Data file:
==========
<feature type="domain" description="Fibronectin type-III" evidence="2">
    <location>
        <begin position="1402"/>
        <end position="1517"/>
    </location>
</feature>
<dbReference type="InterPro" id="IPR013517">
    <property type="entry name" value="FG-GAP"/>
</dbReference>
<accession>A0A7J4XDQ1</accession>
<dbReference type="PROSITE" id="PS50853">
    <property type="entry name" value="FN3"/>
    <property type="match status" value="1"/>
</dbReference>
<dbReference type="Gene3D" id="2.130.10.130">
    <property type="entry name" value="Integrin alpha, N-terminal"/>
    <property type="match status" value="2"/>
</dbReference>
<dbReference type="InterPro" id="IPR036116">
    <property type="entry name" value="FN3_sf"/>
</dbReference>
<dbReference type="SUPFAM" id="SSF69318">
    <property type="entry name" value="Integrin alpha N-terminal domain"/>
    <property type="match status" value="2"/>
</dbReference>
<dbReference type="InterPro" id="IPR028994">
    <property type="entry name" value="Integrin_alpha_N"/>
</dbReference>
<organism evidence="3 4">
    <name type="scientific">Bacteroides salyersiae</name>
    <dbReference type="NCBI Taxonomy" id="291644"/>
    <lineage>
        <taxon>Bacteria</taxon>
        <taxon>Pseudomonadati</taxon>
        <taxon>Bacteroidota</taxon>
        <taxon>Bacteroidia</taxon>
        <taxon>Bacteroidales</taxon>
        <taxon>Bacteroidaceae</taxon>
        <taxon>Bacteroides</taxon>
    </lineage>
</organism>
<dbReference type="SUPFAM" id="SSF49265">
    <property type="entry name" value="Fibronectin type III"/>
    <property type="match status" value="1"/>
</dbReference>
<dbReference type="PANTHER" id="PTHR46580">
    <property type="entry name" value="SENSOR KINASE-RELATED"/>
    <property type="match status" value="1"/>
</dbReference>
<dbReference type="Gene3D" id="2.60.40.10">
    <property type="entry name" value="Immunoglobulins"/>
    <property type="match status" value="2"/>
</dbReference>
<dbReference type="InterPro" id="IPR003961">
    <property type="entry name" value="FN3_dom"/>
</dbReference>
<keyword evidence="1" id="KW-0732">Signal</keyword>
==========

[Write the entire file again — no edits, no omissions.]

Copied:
<feature type="domain" description="Fibronectin type-III" evidence="2">
    <location>
        <begin position="1402"/>
        <end position="1517"/>
    </location>
</feature>
<dbReference type="InterPro" id="IPR013517">
    <property type="entry name" value="FG-GAP"/>
</dbReference>
<accession>A0A7J4XDQ1</accession>
<dbReference type="PROSITE" id="PS50853">
    <property type="entry name" value="FN3"/>
    <property type="match status" value="1"/>
</dbReference>
<dbReference type="Gene3D" id="2.130.10.130">
    <property type="entry name" value="Integrin alpha, N-terminal"/>
    <property type="match status" value="2"/>
</dbReference>
<dbReference type="InterPro" id="IPR036116">
    <property type="entry name" value="FN3_sf"/>
</dbReference>
<dbReference type="SUPFAM" id="SSF69318">
    <property type="entry name" value="Integrin alpha N-terminal domain"/>
    <property type="match status" value="2"/>
</dbReference>
<dbReference type="InterPro" id="IPR028994">
    <property type="entry name" value="Integrin_alpha_N"/>
</dbReference>
<organism evidence="3 4">
    <name type="scientific">Bacteroides salyersiae</name>
    <dbReference type="NCBI Taxonomy" id="291644"/>
    <lineage>
        <taxon>Bacteria</taxon>
        <taxon>Pseudomonadati</taxon>
        <taxon>Bacteroidota</taxon>
        <taxon>Bacteroidia</taxon>
        <taxon>Bacteroidales</taxon>
        <taxon>Bacteroidaceae</taxon>
        <taxon>Bacteroides</taxon>
    </lineage>
</organism>
<dbReference type="SUPFAM" id="SSF49265">
    <property type="entry name" value="Fibronectin type III"/>
    <property type="match status" value="1"/>
</dbReference>
<dbReference type="PANTHER" id="PTHR46580">
    <property type="entry name" value="SENSOR KINASE-RELATED"/>
    <property type="match status" value="1"/>
</dbReference>
<dbReference type="Gene3D" id="2.60.40.10">
    <property type="entry name" value="Immunoglobulins"/>
    <property type="match status" value="2"/>
</dbReference>
<dbReference type="InterPro" id="IPR003961">
    <property type="entry name" value="FN3_dom"/>
</dbReference>
<keyword evidence="1" id="KW-0732">Signal</keyword>